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Title: A True Scribe of Abydos: Essays on First Millennium Egypt in Honour of Anthony Leahy
Author: Jurman, Claus
Additional Authors or Contributors: B. Bader, D. Aston (eds)
Publisher: Peeters; Publication Date: 2017
Hardcover; ISBN: 9789042934801
Volumes: 1; Pages: 503
List Price in Hardcover: $132.00 Our price: $103.99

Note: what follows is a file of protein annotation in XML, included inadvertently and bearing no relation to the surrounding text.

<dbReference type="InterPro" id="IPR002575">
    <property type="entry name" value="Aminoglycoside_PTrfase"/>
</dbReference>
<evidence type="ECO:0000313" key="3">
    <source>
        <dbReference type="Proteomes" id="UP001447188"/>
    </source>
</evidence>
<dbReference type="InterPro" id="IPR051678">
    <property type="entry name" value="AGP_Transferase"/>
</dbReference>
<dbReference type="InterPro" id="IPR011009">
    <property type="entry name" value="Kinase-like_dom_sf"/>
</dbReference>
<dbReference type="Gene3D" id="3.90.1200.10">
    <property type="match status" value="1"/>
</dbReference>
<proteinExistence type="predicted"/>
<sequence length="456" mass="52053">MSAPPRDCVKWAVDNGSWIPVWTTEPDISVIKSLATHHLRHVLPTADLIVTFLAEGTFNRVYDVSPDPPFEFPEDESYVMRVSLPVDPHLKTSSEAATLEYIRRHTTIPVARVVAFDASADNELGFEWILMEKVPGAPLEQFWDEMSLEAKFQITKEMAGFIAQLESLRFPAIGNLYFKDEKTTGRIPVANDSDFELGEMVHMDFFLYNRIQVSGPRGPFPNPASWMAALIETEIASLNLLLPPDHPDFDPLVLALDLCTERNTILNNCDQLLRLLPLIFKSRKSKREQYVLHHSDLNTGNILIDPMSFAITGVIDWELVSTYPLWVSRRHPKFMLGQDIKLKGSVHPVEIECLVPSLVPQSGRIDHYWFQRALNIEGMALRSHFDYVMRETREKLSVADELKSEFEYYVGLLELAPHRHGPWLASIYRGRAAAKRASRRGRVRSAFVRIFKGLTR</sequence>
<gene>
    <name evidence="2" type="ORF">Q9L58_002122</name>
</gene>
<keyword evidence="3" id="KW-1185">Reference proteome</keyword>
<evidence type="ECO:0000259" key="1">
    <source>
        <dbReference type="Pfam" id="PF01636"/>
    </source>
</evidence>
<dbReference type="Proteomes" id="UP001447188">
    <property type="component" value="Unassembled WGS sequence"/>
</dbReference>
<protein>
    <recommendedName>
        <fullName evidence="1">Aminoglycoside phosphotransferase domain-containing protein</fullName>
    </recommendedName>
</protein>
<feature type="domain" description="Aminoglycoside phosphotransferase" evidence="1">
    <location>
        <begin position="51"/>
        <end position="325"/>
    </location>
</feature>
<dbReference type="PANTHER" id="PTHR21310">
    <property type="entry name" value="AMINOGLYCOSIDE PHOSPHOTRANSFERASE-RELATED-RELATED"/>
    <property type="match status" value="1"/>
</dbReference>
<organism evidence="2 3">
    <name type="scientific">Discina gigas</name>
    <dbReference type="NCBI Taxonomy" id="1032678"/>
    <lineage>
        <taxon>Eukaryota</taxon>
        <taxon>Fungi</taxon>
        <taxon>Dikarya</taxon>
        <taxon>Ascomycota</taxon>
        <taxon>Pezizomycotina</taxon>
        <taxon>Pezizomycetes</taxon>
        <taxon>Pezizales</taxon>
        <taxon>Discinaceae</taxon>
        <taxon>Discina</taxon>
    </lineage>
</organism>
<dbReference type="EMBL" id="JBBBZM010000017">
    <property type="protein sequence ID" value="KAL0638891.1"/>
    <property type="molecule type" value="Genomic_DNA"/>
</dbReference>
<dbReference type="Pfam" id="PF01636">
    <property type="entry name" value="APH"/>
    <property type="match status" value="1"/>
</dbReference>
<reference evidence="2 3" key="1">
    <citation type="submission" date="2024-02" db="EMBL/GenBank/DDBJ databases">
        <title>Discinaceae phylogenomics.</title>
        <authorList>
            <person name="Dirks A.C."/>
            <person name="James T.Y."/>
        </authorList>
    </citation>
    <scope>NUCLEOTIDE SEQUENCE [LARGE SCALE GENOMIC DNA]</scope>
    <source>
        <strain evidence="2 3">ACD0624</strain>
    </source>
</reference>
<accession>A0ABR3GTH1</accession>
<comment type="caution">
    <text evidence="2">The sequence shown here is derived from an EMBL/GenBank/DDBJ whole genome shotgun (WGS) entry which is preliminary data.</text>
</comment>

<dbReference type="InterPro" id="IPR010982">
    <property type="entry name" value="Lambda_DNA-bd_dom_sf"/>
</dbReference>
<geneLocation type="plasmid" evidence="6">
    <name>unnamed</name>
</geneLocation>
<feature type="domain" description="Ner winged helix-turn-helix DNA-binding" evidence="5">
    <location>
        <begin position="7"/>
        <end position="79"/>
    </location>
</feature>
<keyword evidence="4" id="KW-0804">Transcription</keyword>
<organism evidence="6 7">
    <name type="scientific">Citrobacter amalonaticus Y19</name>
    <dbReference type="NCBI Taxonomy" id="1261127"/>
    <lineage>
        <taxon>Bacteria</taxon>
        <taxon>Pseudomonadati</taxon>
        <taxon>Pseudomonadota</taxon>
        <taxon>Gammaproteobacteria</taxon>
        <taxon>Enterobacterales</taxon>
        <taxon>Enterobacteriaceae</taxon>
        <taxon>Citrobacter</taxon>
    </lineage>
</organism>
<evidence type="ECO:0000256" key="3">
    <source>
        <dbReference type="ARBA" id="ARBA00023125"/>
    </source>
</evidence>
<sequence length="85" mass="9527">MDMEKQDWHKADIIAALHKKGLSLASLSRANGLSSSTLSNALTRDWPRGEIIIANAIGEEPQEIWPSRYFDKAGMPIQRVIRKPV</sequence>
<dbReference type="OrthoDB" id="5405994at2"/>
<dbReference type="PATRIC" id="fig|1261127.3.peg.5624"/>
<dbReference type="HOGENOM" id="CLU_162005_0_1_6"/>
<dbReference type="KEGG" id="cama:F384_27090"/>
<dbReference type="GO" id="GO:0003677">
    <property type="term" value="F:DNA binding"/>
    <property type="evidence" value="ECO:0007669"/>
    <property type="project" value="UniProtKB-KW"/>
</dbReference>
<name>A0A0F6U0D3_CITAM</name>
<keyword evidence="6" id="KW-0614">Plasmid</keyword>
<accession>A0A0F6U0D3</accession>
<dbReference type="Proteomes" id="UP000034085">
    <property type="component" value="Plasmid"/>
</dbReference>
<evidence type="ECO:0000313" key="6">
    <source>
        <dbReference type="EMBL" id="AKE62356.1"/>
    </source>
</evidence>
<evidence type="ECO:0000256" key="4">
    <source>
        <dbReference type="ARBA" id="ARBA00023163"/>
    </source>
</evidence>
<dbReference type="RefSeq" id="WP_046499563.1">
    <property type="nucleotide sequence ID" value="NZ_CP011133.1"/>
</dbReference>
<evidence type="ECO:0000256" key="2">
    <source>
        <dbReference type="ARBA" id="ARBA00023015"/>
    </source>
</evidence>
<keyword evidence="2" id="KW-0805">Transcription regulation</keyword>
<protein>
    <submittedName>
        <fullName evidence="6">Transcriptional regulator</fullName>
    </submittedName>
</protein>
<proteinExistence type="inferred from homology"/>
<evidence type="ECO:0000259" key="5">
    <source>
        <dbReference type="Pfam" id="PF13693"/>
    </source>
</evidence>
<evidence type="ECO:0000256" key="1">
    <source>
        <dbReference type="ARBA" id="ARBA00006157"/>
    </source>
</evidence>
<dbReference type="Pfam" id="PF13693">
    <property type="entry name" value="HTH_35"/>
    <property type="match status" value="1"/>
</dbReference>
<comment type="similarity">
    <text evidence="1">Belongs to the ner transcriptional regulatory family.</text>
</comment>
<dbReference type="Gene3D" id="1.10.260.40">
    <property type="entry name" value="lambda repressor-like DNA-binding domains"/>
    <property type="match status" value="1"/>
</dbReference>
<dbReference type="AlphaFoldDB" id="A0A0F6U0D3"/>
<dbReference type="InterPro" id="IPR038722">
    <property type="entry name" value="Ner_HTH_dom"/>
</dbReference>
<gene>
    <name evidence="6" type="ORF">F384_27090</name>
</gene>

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This book comprises twenty-two articles devoted to First Millennium Egypt, all intended to honour Antony Leahy, whose interest in this period is well known to scholars of this period. Both archaeology and philology are represented in this volume as well as studies on history and material culture. The interlocking interpretation of texts and objects is also noteworthy. The paper by Karl Jansen-Winkeln re-examines the question of the Libyan or Egyptian nature/origin/ethnic identity of the Third Intermediate Period, whilst others are more specific in their scope. Chronological discussions concerning the order of the kings of the 25th Dynasty in Egypt and Nubia are presented by Gerard Broekman and Roberto Gozzoli. Several objects belonging to a king Djehutyemhat are described by Troy Sagrillo. Statues belonging to the Memphite governor, chancellor and scribe to the king Horsematuyemhat; the Theban governor Nesptah A; the admiral Hor, who presumably lived in Tell el Yahudiya; and the royal tutor Ankhefensenmut from Permanu are discussed by M�lanie Cressent, Fr�d�ric Payraudeau, Campbell Price and Oliver Perdu respectively, with the latter arguing for an identification of Permanu with Kom Firin. The Theban choachytes of the Third Intermediate Period are studied by Cynthia Sheikoleslami, whilst Maria Cannata reports on the remains of an embalmer's cache from the Saite Period. The minor arts of the First Millenium BC are addressed by Claus Jurman, who writes on a number of seals, Julia Budka, who deals with Twenty-fifth Dynasty votive pottery from Abydos, Benjamin Hinson, who reports on the presence of bells in First Millennium private tombs, and John Taylor, who discusses two lost Twenty-second Dynasty Theban cartonnages. Other studies examine the possibility of a third large Twenty-first dynasty cache at Thebes (David Aston); the possible location of the tomb of Osorkon III at Thebes (Michinori Ohshiro); the use of Pyramid texts in Twenty-fifth and Twenty-sixth Dynasty tombs (Antonio Morales); Saite warfare (Alan Lloyd) and Thirtieth Dynasty Apis burials (Didier Devauchelle). The volume also comprises philologically orientated contributions on Glorification Texts (Martin Bommas) and the Horus Throne in djet and neheh (Stephen Gregory). The collection of articles is rounded off by G�nter Vittmann's account of a previously unpublished letter written in abnormal hieratic from Amheida in the Dakhleh Oasis.